Happy Birthday Hubble!

hubble_in_orbit1Last month, the Hubble Space Telescope celebrated its 24th birthday. And in honor of this occasion, NASA has released a video entitled “Evaporating Peaks – Pillars in the Monkey Head Nebula”. This video, which showcases visible and infrared light views of a collection of pillars along one edge of the Monkey Head Nebula (also known as NGC 2174) is just the latest in series of simulations that attempt to recreate what it would be like to step into a major stellar body.

Like all nebulas, NGC 2174 is a star-forming region in which bright, newborn stars near the center of the nebula illuminate the surrounding gas, creating the brilliant images we see in the video. The radiation from these stars, combined with strong stellar winds, also erode areas of lower density gases, which in turn causes pockets of higher density gas to turn into visible formations. This is what leads to the creation of the pillars and peaks of gas that run along the inner edge of this roughly circular cloud.

The sequence begins with a view of the night sky near the constellation of Gemini and Orion and then zooms through observations from the Digitized Sky Survey 2 to reveal a Hubble Space Telescope visible light view of the top of this region of pillars.


Sources:
universetoday.com, hubblesite.org

3D GIF of Rotating Nebula

click to see 3D animation

Pretty freakishly cool isn’t it? Personally, I never really got onto this GIF thing. It’s like, if it fits on the page and looks cool, it’s all good. However, this one was too cool to ignore. The brain-child of Finnish astrophotographer J-P Metsävainio, this GIF depicts IC 1396, a nebula where stars are born.

This nebula is a little over 2000 light years away, toward the constellation of Cepheus, and is well over a hundred light years across. Even at its tremendous distance, it’s wider than six full Moons in our sky. For some time, Metsävainio has been making impressive images of this nebula, but that didn’t seem to be enough for the erstwhile stargazer. And so, he began playing with 3D images in the hopes of creating a model of the structure of the nebula, one which showed it from different angles.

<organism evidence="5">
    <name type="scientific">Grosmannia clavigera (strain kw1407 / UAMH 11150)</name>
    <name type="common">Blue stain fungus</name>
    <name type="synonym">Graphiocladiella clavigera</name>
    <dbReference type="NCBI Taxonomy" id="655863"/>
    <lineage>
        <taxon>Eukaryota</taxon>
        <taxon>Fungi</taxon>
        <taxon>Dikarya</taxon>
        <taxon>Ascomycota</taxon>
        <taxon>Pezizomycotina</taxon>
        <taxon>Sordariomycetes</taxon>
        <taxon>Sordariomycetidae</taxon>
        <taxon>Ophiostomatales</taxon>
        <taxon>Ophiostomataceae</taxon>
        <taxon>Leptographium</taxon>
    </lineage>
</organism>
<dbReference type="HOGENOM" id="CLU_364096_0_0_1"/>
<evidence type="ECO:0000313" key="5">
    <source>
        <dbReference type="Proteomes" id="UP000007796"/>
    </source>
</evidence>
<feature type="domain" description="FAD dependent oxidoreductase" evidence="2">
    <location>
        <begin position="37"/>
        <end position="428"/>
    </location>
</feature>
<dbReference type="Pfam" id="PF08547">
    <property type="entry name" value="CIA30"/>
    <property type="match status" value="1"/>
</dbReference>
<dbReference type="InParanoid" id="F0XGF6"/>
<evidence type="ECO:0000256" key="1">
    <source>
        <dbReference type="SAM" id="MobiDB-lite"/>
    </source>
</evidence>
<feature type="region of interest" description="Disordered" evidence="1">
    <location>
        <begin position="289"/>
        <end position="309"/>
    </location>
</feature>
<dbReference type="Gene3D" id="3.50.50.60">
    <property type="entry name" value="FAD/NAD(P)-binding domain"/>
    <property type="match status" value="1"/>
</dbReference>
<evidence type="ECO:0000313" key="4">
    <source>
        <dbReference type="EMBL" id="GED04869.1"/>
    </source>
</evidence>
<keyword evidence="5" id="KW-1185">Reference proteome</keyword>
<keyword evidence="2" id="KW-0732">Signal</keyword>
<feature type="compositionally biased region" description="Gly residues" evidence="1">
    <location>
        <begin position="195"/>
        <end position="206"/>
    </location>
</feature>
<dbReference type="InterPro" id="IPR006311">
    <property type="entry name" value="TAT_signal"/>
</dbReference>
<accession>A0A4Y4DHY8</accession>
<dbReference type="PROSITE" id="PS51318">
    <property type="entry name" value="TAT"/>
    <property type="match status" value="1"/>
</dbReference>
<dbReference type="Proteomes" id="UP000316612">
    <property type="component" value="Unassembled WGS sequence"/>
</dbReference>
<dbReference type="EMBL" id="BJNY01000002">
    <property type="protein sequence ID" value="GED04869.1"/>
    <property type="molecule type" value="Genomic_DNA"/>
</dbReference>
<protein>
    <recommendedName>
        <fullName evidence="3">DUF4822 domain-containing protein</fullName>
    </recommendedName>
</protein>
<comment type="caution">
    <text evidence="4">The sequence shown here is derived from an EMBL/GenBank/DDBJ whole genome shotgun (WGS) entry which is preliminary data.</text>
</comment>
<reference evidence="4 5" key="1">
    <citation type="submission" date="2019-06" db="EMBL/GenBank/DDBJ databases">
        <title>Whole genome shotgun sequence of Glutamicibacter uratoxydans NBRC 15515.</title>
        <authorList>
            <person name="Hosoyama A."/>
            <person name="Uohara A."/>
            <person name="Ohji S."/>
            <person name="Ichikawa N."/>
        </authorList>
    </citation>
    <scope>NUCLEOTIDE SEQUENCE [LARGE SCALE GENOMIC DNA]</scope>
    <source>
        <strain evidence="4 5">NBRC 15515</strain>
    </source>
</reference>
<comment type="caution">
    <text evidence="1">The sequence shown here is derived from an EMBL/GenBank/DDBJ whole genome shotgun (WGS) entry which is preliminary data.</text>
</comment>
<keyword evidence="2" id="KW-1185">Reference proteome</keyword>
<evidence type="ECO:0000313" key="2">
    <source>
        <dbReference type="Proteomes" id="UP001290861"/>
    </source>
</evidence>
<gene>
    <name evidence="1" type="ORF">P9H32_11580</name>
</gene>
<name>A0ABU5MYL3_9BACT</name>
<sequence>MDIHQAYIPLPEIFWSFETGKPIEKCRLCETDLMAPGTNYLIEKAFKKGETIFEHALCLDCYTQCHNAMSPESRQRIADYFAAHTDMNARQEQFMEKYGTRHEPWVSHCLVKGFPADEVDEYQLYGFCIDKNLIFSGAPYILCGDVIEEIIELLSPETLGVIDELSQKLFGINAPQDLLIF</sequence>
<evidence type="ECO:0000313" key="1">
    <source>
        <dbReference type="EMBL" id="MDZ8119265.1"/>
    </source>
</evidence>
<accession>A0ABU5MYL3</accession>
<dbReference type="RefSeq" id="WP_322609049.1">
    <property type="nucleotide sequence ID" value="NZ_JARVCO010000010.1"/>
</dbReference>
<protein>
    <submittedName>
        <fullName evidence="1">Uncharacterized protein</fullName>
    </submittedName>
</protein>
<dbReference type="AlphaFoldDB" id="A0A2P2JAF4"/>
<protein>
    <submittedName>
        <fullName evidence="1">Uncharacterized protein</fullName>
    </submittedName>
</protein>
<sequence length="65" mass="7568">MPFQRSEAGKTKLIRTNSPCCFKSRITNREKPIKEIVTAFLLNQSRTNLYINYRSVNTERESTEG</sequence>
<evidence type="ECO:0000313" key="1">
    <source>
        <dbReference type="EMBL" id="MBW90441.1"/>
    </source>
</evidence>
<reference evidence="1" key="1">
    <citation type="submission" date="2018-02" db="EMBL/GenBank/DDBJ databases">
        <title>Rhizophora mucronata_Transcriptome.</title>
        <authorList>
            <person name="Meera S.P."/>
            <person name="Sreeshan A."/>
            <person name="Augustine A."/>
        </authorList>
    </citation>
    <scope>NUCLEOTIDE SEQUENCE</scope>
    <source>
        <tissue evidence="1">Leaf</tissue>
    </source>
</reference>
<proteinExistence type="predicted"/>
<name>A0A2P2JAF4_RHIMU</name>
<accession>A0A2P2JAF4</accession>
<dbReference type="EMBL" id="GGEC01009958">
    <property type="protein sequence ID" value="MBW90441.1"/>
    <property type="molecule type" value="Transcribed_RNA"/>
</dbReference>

Granted, some have gone on record as saying this is more art than astronomy, and not all the features are one-hundred percent accurate. But the animation does give you a good sense of the nebula’s composition, as well as a glimpse of what the heart of a star-birthing nebula looks like. Notice the large blue star in the middle that is the ionizing source – i.e. the hot, young, massive star blasting out ultraviolet light which makes the nebula glow. The dark strands on the outside are filaments of dust which appear that way because absorb the visible light emitted from the center of the nebula.

The color pattern is also quite accurate, with blue on the inside and red without. This color change is due to the presence of oxygen gas within the cloud which glows blue because of its proximity to the central stars. Farther out, the starlight is too weak to make oxygen glow, so all you see is the ruddy glow from hydrogen. And fyi, that star is mu Cephei, a massive red supergiant which happens to be one of the most luminous stars in the Milky Way, possibly over 300,000 times more luminous than the Sun.

Pretty cool huh? Hat’s off to you Metsävainio. I can’t speak for everyone, but you’ve certainly blown my mind! Click on the photo to watch the animation, and if you want to download it, don’t be surprised if it takes a while. The damn thing is 7 megabytes!

Source: discovermagazine.com/badastronomy